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David Einhorn Roars Back With Value Bets

- By Rupert Hargreaves

As anyone who follows my articles will know, I have been following the performance of David Einhorn (Trades, Portfolio)'s Greenlight Capital closely over the past two years.


I've been particularly interested in Einhorn's performance because he has carved out a reputation for himself as being one of the best value investors around. But, in recent years, his performance has deteriorated.

Indeed, last year, Greenlight posted its worst-ever performance, losing a total of 34% for investors. That's the worst performance since 1996, a timeframe that includes both the financial crisis and the bursting of the dot-com bubble.

I've been interested to see how this seasoned value investor copes with this loss, and what actions he has decided to take following his worst year on record.

Making a recovery

Greenlight's performance picked up with equity markets during the first quarter of this year. The Greenlight Capital funds returned 11% during the January to March period, making back all of the losses from the fourth quarter of 2018. According to reports, the strong performance continued on into April. At the end of April, Greenlight was up 19% for the year according to reports. That's an impressive comeback for this value investor.

Einhorn lost a significant amount of money last year on his Tesla (TSLA) short, and this year, as shares in the company have continued to plunge, this position has turned profitable. But I'm not really interested in Einhorn's shorts. I'm more interested in his positioning on the long side, particularly his value-focused investments in companies like Brighthouse Financial (BHF) and Green Brick Partners (GRBK).

Both of these are fantastic examples of why it is so important to ignore price action and concentrate on the fundamentals when value investing.

Sticking with the thesis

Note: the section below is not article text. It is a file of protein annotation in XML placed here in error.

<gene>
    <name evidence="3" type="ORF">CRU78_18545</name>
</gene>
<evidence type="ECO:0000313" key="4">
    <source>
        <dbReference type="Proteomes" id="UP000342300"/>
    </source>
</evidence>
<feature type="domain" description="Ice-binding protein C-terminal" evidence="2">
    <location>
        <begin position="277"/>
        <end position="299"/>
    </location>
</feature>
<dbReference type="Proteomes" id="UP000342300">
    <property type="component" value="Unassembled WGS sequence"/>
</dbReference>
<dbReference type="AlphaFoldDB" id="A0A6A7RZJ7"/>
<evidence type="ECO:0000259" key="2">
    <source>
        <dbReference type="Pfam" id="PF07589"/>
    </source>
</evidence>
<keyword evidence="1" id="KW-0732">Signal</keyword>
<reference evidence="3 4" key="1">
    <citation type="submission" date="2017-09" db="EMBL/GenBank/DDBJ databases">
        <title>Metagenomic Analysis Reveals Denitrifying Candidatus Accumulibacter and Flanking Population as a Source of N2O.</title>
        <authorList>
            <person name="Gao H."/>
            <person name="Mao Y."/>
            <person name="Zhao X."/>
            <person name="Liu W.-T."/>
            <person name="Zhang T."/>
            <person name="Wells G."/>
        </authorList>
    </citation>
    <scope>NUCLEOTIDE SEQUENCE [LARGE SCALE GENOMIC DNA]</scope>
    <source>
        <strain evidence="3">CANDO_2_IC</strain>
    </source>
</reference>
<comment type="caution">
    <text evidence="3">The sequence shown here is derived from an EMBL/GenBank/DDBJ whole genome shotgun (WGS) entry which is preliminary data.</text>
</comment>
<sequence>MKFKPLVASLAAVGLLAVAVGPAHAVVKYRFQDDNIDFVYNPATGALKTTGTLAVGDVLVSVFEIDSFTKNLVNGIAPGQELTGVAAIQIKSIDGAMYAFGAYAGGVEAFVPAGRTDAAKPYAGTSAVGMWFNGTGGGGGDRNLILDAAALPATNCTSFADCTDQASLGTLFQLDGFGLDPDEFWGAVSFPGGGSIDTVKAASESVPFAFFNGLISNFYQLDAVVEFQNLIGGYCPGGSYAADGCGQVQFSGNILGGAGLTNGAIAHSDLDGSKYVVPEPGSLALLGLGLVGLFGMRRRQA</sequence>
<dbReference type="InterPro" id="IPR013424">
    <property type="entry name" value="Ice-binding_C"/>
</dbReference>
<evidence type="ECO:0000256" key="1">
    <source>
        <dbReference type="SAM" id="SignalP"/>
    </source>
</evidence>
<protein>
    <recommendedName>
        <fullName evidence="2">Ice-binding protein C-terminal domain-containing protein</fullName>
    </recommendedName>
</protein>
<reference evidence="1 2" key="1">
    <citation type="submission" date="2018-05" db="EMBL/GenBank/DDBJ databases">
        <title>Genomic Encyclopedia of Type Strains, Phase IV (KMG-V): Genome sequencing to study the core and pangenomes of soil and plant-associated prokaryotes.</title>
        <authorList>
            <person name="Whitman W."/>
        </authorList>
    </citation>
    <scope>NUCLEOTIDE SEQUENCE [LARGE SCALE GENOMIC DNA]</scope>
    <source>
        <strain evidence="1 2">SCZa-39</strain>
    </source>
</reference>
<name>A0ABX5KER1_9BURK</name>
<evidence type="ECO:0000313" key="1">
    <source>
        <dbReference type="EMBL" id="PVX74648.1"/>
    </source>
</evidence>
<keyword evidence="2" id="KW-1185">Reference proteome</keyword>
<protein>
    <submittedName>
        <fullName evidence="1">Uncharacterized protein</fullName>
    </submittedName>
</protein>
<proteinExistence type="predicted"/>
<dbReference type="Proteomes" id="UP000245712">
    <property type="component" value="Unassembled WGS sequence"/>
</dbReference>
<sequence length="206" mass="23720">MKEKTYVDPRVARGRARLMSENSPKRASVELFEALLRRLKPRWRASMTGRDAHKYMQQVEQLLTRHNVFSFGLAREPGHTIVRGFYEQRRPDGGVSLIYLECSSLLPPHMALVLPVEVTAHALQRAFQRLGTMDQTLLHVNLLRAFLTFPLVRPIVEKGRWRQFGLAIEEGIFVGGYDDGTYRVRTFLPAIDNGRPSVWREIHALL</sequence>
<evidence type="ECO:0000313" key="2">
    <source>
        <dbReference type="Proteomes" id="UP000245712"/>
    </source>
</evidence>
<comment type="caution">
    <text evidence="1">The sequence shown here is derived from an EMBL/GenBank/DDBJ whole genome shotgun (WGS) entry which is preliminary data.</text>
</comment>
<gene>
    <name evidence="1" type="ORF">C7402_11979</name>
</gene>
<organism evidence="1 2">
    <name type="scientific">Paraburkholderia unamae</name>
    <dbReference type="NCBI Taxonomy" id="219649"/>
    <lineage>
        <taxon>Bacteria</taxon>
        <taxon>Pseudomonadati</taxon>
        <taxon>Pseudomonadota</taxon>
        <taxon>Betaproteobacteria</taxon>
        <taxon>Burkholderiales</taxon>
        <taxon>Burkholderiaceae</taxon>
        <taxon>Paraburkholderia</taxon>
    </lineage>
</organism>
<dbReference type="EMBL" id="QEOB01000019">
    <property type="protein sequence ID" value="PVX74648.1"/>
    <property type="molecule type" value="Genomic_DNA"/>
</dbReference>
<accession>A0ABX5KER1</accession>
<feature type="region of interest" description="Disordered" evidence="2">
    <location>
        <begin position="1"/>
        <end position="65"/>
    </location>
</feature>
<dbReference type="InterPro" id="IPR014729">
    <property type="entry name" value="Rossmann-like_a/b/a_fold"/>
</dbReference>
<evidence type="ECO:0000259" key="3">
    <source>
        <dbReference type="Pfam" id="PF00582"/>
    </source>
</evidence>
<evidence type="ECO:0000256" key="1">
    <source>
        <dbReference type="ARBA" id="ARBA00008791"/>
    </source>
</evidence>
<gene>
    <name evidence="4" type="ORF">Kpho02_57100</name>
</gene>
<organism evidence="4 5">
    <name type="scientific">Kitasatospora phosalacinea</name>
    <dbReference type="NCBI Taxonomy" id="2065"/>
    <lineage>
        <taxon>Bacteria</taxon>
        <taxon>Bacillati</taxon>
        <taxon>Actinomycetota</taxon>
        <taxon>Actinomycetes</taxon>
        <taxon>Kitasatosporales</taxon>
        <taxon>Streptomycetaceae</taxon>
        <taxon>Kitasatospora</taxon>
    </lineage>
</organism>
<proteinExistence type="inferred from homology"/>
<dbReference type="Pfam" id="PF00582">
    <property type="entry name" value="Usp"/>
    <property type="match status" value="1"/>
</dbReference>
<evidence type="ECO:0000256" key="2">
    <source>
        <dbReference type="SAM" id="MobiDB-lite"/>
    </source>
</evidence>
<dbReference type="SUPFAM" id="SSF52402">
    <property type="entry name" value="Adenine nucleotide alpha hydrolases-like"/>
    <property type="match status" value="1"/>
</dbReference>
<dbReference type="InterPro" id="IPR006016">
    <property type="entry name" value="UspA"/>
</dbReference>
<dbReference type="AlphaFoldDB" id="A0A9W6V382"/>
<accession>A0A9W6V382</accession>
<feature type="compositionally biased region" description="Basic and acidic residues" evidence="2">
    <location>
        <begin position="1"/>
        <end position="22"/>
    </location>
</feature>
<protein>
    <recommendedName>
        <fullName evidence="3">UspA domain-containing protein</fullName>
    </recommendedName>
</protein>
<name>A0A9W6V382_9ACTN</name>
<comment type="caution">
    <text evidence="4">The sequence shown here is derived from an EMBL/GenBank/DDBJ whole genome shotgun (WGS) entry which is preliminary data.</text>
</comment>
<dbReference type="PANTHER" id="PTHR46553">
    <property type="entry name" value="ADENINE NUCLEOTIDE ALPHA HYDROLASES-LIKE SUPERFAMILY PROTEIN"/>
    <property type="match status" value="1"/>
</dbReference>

Brighthouse was one of Greenlight's worst-performing positions last year, but the stock rallied significantly during the first quarter of 2019.

Brighthouse is a complicated business to understand. It provides life insurance policies, the accounting for which is particularly fiendish. The company purchases hedges to mitigate its exposure to equity markets and interest rate risks, which have to be marked to market every quarter.

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As Einhorn explained in his first-quarter letter to investors, as the company invests insurance premiums received, it profits from rising equity markets and interest rates. "All else being equal, BHF benefits from rising equity markets and higher interest rates, as the economic gain from lower expected claims more than offsets the company's losses on its hedges," he wrote. However, due to the way hedges are treated under GAAP accounting, "while the hedges generate mark-to-market losses, there is not a corresponding reduction in GAAP liabilities."

Einhorn believes that this volatility is putting off investors, but he's willing to look through the noise and concentrate on the underlying business. The fact remains that the company intends to repurchase around a third of its outstanding market capitalization by 2021.

With the stock trading for less than a third of book value, this seems to be a desirable use of capital, and Einhorn believes that it is worth waiting for this opportunity to play out. And it seems his patience is already paying off. At the beginning of May, the stock was up 40% for the year.

Bright outlook

After a rough end to 2018, Green Brick is also charging back this year. The stock is up 25% year-to-date.

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It is easy to see why investors are returning to the company. At the beginning of the month, the company reported a 13.6% year-on-year increase in earnings for the first quarter of the year with a 33.3% increase in the number of residential units completed by the business and a 54% increase in the number of homes under construction.

The dollar value of backlog units as of March 31, 2019, was $307.5 million, an increase of 35.8% year-on-year, implying that the company is on track to see a substantial increase in earnings over the next 12 to 24 months as it ramps up production.

Disclosure: The author owns no share mentioned.

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This article first appeared on GuruFocus.